new package: tidylog - feedback for basic dplyr operations

dplyr
package

#1

Hi all,
I wrote a simple package that gives feedback to the user when doing basic dplyr operations. For instance, see this pipe:

library(tidyverse)
library(tidylog)
 summary <- mtcars %>%
    select(mpg, cyl, hp) %>%
    filter(mpg > 15) %>%
    mutate(mpg_round = round(mpg)) %>%
    group_by(cyl, mpg_round) %>%
    tally() %>%
    filter(n >= 1)
#> select: dropped 8 variables (disp, drat, wt, qsec, vs, …) 
#> filter: removed 6 rows (19%) 
#> mutate: new variable 'mpg_round' with 15 unique values and 0% NA 
#> group_by: 17 groups [cyl, mpg_round] 
#> filter: no rows removed

I find this especially helpful for filter and the scoped variants of mutate/select (i.e. mutate_if, mutate_at etc.). For instance:

c <- select_if(mtcars, is.character)
#> select_if: dropped all variables

This might have been inadvertent. With filter I often want to know how many cases I lose -- for instance, when doing a subsample analysis.

For more information, see the Readme: https://github.com/elbersb/tidylog

I would be grateful for feedback. This is still in the early stages. Is this useful for anyone?

Best,
Ben


Tools to compare R objects
#2

This is a really, really cool package to have on hand for debugging! Nice job, @benj! Are you tweeting about it or submitting it to RWeekly?


#3

Very nice!
Would be nice to be standard part of dplyr; maybe enabled with verbose = TRUE option.


#4

Hi all, glad you like it!

@rensa, I was thinking about publicizing it more widely, but I wanted to make sure that there are no major bugs first, and was hoping that by posting it here people would give it a try. If there is a problem with one of the wrapper functions, the dplyr command won't work as well, of course -- although in that case it's easy to revert back to dplyr::mutate to circumvent the tidylog package.

@pete, that was my first idea, but it's "un-R-like" :wink:


#5

:grimacing: Sorry, I wouldn't have tweeted it w/out asking had I seen this part!


#6

I think this is SUPER neat. I tested it against a remote tibble (database backed) and notice that it does not give feedback. Any idea what it would take to make this work with remote lazy tibbles? I have not dug into the code, but I'll look at it soon. Great work!



library(tidyverse)
suppressMessages(library(tidylog))
mtcars %>% filter(mpg < 20) -> local_filter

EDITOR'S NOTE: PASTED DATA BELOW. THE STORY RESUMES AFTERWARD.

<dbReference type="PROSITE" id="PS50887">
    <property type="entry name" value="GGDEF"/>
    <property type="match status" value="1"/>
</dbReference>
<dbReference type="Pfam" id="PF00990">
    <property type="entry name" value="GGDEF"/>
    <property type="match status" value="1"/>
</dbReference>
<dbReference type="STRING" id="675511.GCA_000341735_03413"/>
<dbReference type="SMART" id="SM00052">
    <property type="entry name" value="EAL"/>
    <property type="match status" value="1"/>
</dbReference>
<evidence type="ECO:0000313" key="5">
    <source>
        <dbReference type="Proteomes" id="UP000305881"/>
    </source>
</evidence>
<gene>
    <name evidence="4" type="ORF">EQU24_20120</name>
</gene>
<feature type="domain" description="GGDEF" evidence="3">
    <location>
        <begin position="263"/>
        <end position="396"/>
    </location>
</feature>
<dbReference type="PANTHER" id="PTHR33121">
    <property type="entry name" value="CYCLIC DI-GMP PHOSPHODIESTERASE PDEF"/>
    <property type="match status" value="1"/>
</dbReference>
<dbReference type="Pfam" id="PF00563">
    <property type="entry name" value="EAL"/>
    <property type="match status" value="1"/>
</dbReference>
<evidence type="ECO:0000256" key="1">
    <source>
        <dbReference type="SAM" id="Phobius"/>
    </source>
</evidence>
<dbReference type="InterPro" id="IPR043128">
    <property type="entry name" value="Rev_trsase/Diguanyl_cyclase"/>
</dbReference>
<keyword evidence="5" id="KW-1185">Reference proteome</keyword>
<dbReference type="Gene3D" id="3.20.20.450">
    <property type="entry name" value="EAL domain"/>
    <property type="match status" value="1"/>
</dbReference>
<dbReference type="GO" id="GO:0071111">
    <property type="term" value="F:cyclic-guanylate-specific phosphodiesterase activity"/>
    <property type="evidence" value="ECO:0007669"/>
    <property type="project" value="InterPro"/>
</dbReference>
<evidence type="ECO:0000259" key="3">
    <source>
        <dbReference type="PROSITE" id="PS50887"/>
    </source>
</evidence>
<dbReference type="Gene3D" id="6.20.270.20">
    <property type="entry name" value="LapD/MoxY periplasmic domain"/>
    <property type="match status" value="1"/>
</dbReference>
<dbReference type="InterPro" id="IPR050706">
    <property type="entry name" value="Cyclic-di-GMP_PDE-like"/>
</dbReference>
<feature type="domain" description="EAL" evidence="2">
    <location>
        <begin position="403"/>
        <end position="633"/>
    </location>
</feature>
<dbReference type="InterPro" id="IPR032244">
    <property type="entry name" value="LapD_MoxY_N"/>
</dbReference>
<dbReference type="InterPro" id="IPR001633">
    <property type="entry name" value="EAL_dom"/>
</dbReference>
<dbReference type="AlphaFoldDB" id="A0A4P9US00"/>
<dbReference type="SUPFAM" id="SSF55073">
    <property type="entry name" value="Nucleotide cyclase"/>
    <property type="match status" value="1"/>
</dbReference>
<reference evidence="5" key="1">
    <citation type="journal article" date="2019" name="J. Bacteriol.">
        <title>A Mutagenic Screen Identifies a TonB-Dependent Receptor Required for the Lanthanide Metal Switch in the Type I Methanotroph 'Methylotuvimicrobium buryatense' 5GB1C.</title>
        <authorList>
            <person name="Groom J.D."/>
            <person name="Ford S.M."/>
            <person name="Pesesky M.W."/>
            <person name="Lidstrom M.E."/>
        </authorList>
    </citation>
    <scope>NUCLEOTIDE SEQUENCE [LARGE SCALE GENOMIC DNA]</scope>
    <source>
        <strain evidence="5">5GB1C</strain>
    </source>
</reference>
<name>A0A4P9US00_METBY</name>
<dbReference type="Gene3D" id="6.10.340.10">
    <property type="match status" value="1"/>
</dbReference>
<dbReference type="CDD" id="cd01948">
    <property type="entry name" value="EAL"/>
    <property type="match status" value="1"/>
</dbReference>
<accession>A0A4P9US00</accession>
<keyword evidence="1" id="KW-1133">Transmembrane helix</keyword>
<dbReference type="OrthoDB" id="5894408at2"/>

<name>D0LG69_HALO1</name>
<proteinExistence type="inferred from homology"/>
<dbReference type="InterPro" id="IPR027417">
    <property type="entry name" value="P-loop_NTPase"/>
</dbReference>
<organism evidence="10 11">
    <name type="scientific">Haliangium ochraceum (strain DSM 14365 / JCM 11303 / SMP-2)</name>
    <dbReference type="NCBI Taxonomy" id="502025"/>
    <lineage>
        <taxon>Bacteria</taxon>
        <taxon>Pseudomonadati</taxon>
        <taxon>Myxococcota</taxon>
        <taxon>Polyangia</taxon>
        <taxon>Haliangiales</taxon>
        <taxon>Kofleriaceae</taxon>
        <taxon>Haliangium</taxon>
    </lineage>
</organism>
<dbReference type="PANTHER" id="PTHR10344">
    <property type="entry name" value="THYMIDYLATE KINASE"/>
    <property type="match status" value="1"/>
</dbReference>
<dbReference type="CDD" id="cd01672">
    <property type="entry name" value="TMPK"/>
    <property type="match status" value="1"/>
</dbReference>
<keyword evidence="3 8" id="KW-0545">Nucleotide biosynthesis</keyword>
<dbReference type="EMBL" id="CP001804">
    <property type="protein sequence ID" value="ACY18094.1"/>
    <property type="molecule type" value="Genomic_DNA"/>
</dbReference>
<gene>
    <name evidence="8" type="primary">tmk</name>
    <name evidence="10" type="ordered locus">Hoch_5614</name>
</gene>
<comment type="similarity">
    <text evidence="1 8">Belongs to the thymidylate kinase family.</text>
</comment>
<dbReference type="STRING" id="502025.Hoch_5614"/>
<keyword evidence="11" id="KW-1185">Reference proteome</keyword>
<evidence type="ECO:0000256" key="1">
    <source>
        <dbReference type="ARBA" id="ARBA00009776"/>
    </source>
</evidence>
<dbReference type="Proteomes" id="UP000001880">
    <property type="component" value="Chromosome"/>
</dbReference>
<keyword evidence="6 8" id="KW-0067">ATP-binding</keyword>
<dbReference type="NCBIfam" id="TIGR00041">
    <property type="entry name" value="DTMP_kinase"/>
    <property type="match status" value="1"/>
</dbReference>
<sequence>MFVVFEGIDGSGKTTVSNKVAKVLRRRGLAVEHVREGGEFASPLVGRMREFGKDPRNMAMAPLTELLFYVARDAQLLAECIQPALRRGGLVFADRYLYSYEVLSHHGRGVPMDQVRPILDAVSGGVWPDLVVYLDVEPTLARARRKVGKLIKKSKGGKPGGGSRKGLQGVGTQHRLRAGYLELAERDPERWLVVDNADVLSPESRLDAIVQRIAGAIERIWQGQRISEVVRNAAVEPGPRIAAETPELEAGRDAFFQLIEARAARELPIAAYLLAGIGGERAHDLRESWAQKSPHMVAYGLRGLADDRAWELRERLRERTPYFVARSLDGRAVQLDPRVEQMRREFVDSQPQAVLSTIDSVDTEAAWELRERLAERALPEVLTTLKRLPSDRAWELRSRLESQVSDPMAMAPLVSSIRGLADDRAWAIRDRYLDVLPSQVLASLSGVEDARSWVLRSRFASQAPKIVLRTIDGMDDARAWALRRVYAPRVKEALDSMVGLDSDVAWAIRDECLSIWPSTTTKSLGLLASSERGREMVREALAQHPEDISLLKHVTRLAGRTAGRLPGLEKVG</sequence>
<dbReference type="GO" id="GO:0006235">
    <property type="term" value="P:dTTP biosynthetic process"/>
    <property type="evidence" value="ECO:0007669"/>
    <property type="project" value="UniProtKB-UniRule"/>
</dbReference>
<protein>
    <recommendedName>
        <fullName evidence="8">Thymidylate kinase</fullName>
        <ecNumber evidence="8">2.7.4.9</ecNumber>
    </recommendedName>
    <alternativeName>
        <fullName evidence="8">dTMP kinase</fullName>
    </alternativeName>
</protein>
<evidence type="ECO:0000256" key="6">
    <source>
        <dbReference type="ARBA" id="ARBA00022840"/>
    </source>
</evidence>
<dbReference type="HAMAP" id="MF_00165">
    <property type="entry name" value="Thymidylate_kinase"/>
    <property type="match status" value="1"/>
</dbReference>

#> filter: removed 14 rows (44%)

con <- DBI::dbConnect(RSQLite::SQLite(), ":memory:")
copy_to(con, mtcars)
mtcars2 <- tbl(con, "mtcars")

mtcars2 %>% filter(mpg < 20) %>% collect -> remote_filter

Created on 2019-02-01 by the reprex package (v0.2.1)


#7

nice idea!

nitpick: I would consider using message() instead of cat() for that kind of output, though that's largely a matter of taste (since your package is mainly about interative usage anyways).

I browsed your code a bit, and you could use deparse(substitute()) in log_filter() etc.. so that you don't have to pass in the function AND the function name each time

test <- function(x) deparse(substitute(x))
test(dplyr::filter)

#> "dplyr::filter"

#8

This is a great idea!

One thing I'm noticing in very early stages of using this package is that in conjunction with conflicted and dplyr, I'm getting a lot of conflicts between the tidylog functions with the dplyr functions. If it's possible to eliminate these conflicts somehow, that would be great.

Either pick the one you want with `::` 
* tidylog::select
* dplyr::select
Or declare a preference with `conflict_prefer()`
* conflict_prefer("select", "tidylog")
* conflict_prefer("select", "dplyr")

#9

This is a pretty neat package! Congrats on the love it has received so far. I think it could be pretty helpful for beginners, or for just general logging and understanding of what dplyr is doing.

Since you asked for feedback, I do have a few thoughts!

The most obvious to me is that the S3 methods get clobbered by defining a new function called filter() rather than adding a filter() method. The most immediate issue with this is that if you flip the order of the library calls, it doesn't work!

# devtools::install_github("elbersb/tidylog")

library(tidylog)
#> 
#> Attaching package: 'tidylog'
#> The following object is masked from 'package:stats':
#> 
#>     filter
library(dplyr)
#> 
#> Attaching package: 'dplyr'
#> The following objects are masked from 'package:tidylog':
#> 
#>     anti_join, distinct, filter, filter_all, filter_at, filter_if,
#>     full_join, group_by, group_by_all, group_by_at, group_by_if,
#>     inner_join, left_join, mutate, mutate_all, mutate_at,
#>     mutate_if, right_join, select, select_all, select_at,
#>     select_if, semi_join, transmute, transmute_all, transmute_at,
#>     transmute_if
#> The following objects are masked from 'package:stats':
#> 
#>     filter, lag
#> The following objects are masked from 'package:base':
#> 
#>     intersect, setdiff, setequal, union

mtcars %>%
  as_tibble() %>%
  mutate(x = 5)
#> # A tibble: 32 x 12
#>      mpg   cyl  disp    hp  drat    wt  qsec    vs    am  gear  carb     x
#>    <dbl> <dbl> <dbl> <dbl> <dbl> <dbl> <dbl> <dbl> <dbl> <dbl> <dbl> <dbl>
#>  1  21       6  160    110  3.9   2.62  16.5     0     1     4     4     5
#>  2  21       6  160    110  3.9   2.88  17.0     0     1     4     4     5
#>  3  22.8     4  108     93  3.85  2.32  18.6     1     1     4     1     5
#>  4  21.4     6  258    110  3.08  3.22  19.4     1     0     3     1     5
#>  5  18.7     8  360    175  3.15  3.44  17.0     0     0     3     2     5
#>  6  18.1     6  225    105  2.76  3.46  20.2     1     0     3     1     5
#>  7  14.3     8  360    245  3.21  3.57  15.8     0     0     3     4     5
#>  8  24.4     4  147.    62  3.69  3.19  20       1     0     4     2     5
#>  9  22.8     4  141.    95  3.92  3.15  22.9     1     0     4     2     5
#> 10  19.2     6  168.   123  3.92  3.44  18.3     1     0     4     4     5
#> # … with 22 more rows

It might work to instead use an S3 method for filter instead. Something like filter.tbl_log. The API would probably look more like: